I looked out the window. Though the city was as grey as the room, it was cloaked with shadows. And shadows were not sunlight shadows, but moving, crawling along streets. coming up from behind people and enveloping them in darkness. They kept walking, but more stooped, slower.

I looked to the blocks east. The whole neighborhood was wrapped in darkness, which pulsed, like a heartbeat.

Great pools of shadow covered this neighborhood and that neighborhood, all the way to the horizon.

And on the horizon, bright red fires burned.

I whipped off the glasses. "Good glory!" I said. "I expected a realm of otherworldly weirdness, not symbolism!"

"And that," said Jo, "is the source of your lesson for today. You wanted to see reality, but even when you tried, it was still filtered through your perspective. In other words, what you saw was the truth about your perspective. Wizards can only work with the fabric if the universe of they can see it, and they can only see it if they can get over their own minds. It takes a lot of training and meditation to achieve such a state. I spent nearly a year trying, and failing...until I finally looked through these things and saw a mass of tangled glowing strings. That was the first step on my way to seeing reality itself. I can't expect you to understand any level of reality deeper than that yet...but you're welcome to give these things a go any weekend you like."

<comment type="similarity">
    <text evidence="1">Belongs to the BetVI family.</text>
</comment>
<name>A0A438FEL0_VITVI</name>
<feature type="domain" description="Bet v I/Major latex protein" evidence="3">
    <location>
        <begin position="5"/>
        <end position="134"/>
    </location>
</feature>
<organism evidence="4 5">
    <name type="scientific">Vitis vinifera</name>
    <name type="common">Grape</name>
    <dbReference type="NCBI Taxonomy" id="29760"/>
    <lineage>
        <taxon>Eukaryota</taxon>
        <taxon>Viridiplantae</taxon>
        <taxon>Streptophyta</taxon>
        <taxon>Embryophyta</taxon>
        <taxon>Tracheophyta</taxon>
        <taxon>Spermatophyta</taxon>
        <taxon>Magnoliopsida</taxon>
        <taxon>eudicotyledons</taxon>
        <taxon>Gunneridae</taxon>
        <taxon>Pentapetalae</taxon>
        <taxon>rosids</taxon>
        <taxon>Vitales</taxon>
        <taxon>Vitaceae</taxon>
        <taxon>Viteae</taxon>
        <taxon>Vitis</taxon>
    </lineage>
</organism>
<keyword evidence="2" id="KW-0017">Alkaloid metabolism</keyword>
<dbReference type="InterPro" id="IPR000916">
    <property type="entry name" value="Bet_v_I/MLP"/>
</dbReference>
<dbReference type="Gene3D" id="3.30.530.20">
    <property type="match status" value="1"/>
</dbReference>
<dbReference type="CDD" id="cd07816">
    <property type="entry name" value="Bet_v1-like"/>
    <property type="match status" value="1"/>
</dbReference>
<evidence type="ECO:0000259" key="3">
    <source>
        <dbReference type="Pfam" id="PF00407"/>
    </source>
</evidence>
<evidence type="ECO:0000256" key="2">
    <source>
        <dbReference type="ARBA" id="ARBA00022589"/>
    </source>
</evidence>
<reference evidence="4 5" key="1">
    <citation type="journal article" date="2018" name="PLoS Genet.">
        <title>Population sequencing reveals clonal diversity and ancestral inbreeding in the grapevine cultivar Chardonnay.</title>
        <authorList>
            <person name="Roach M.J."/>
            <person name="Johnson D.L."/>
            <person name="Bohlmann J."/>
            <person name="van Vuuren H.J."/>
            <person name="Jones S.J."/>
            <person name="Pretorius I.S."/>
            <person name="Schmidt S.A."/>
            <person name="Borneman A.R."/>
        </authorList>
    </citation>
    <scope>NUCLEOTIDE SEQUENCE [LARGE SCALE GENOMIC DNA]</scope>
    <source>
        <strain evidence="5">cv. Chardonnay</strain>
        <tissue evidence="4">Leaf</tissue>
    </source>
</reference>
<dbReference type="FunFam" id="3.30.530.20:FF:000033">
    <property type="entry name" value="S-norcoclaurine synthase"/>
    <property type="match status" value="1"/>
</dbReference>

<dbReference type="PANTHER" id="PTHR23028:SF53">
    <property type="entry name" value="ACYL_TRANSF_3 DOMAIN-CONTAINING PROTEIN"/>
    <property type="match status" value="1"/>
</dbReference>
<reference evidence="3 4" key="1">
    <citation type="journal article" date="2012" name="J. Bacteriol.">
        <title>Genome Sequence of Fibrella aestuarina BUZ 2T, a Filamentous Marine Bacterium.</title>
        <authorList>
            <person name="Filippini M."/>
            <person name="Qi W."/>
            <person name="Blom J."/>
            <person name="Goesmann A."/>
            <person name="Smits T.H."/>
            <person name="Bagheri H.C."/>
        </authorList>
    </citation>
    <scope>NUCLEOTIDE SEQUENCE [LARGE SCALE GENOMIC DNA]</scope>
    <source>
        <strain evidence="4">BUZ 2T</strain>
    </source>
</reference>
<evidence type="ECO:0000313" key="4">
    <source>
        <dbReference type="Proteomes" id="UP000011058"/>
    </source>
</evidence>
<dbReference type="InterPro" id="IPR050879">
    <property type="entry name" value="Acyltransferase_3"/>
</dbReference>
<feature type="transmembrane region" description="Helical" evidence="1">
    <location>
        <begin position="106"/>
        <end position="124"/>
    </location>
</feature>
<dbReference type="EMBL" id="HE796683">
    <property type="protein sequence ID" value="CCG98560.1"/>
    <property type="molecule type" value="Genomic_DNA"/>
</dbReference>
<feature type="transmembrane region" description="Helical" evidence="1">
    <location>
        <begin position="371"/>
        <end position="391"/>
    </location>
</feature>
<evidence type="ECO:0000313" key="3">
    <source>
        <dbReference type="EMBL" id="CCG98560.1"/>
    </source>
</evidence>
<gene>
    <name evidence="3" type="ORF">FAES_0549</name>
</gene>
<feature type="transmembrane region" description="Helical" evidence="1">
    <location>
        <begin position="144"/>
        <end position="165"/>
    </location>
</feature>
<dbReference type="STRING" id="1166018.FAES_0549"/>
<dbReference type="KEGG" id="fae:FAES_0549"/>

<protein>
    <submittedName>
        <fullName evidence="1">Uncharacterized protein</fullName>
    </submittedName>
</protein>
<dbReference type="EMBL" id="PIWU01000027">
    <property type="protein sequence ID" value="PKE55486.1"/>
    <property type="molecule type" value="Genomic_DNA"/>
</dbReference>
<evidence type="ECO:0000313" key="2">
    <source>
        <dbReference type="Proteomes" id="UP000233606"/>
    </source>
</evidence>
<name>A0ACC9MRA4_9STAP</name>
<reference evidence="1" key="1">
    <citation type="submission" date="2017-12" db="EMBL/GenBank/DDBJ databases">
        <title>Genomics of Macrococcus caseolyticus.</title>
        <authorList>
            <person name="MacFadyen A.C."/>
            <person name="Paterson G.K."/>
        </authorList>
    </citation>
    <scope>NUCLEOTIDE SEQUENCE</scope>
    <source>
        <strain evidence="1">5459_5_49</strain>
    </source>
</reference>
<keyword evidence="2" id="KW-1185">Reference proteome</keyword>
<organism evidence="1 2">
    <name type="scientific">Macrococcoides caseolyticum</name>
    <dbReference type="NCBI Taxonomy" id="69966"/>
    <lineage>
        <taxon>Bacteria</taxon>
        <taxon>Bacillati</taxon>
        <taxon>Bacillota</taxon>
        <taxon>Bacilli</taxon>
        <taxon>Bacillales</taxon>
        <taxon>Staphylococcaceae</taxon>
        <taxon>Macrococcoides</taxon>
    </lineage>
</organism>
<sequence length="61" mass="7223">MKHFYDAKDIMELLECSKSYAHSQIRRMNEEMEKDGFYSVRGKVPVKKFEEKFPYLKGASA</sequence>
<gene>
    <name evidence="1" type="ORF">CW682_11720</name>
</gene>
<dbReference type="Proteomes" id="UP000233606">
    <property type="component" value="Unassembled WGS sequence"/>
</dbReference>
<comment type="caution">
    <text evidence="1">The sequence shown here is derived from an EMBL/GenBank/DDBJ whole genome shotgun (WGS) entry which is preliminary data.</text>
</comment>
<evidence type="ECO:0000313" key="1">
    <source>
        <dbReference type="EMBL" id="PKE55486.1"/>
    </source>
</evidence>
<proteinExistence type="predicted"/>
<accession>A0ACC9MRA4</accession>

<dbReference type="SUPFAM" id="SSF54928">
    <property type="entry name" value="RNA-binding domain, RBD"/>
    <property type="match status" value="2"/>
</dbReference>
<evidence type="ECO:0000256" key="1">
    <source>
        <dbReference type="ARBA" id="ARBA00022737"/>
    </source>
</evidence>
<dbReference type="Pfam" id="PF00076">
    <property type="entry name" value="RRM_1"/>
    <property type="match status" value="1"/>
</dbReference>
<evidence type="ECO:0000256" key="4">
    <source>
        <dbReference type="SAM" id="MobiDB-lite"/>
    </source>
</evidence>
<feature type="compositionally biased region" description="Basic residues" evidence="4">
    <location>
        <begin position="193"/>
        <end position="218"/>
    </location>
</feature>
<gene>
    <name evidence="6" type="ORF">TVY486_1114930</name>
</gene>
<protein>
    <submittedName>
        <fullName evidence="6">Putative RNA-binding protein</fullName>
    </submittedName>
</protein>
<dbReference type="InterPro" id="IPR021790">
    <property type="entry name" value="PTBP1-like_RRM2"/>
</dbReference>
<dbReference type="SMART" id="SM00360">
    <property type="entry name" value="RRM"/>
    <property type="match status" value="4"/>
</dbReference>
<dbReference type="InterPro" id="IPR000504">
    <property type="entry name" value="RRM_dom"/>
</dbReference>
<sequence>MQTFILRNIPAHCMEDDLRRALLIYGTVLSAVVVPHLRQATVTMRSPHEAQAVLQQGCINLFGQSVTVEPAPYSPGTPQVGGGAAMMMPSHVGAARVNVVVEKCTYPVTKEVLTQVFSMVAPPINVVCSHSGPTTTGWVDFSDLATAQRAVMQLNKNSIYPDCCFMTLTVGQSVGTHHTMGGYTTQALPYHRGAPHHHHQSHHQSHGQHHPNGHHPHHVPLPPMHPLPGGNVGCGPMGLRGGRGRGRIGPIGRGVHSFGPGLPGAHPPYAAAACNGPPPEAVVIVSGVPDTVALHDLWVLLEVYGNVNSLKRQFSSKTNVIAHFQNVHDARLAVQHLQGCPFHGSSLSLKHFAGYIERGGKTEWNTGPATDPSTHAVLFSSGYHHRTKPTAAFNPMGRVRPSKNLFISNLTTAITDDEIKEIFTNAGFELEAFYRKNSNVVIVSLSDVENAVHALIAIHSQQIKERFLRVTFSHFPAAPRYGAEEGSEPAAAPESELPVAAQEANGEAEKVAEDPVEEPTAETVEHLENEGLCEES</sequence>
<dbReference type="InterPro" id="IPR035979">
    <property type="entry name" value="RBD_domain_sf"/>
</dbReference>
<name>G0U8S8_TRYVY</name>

"You didn't even ask me what I saw." I pouted.

"Oh," said Jo, "I'm guessing you saw the butterflies and the cloud-horses galloping through the sky?"